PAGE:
The Cage Of Butterflies By Brian Caswell Analysis

1074 Words 5 Pages
Segregation from the society
“Be who you are and say what you feel, because those who mind don 't matter, and those who matter doesn’t mind.” – Bernard M. Baruch. In today’s society teenagers are more concerned about fitting in with the widely held groups that they forget to discover their own aptitudes and faculties. This book hints on the issues of the young people who find it difficult to fit in. The Cage of Butterflies is a book inscribed by Brian Caswell in 1992. This book is about a group of teenagers with IQs well above 150 who saved a group of babies from a malevolent syndicate. Being extremely intellectual, it is difficult for them to fit in with the “normal” society. Their intelligence has caused them disputes in the past and will
…show more content…
One aspect of it is that the teenagers tackled social segregation due to their differences in intelligence which will continue to origin them anxiety in the future. In their pubescent years they were far more intellectual than their aristocrats. These Young people had to push themselves hard to be “normal” so that they can be acknowledged. However, when the society finds out that they are really smart they instantaneously become alienated. One of the main focuses of the book is the Think-Tank which was created by the minors to provide them a challenge. This becomes a basis for them to isolate themselves from the densities of the “normal” society. Furthermore as these youths mature they face the fear of their children going through the same social preconception. To avoid this they made a company which would help their forthcoming generation. This is a habitual concern in our “normal” society that people are segregated for any kind of metamorphosis. People of different race are segregated; people with different mutations are also set apart. Throughout this novel Caswell uses ingenious adolescents to show the different versions of teenagers and how they cannot fathom each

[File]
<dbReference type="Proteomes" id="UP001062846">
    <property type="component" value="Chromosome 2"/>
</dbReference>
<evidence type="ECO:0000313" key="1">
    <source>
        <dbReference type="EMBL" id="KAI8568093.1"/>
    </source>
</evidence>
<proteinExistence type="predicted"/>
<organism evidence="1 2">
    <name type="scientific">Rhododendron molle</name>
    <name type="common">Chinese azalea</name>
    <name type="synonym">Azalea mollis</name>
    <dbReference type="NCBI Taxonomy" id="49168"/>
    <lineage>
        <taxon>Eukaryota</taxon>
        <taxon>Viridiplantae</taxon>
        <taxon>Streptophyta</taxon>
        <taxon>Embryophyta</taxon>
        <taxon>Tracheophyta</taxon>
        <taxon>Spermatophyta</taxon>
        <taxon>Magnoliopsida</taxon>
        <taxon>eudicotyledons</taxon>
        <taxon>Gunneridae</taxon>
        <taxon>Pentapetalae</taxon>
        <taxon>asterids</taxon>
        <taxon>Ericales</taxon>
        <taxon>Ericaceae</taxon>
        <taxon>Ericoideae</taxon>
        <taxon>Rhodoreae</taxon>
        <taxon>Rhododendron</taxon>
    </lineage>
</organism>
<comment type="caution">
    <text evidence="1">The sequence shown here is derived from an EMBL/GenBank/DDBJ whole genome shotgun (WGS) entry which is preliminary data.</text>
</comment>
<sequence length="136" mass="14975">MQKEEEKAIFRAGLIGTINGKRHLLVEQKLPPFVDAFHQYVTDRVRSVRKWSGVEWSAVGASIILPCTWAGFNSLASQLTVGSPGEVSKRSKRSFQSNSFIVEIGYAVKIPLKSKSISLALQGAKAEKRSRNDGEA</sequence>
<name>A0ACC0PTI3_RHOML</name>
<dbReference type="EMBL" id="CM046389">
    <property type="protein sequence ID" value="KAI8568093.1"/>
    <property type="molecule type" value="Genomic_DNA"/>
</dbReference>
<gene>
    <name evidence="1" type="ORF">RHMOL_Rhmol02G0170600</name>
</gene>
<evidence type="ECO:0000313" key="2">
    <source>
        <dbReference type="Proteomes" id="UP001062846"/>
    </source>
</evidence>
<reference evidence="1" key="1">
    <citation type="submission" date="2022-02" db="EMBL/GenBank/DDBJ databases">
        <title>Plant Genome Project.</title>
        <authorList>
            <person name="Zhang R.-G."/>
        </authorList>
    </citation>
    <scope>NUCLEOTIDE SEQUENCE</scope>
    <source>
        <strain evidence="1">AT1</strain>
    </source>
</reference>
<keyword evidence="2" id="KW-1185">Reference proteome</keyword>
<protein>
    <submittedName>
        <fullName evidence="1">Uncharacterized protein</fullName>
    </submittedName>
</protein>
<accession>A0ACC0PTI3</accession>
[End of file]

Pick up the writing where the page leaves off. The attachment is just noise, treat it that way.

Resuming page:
Related Documents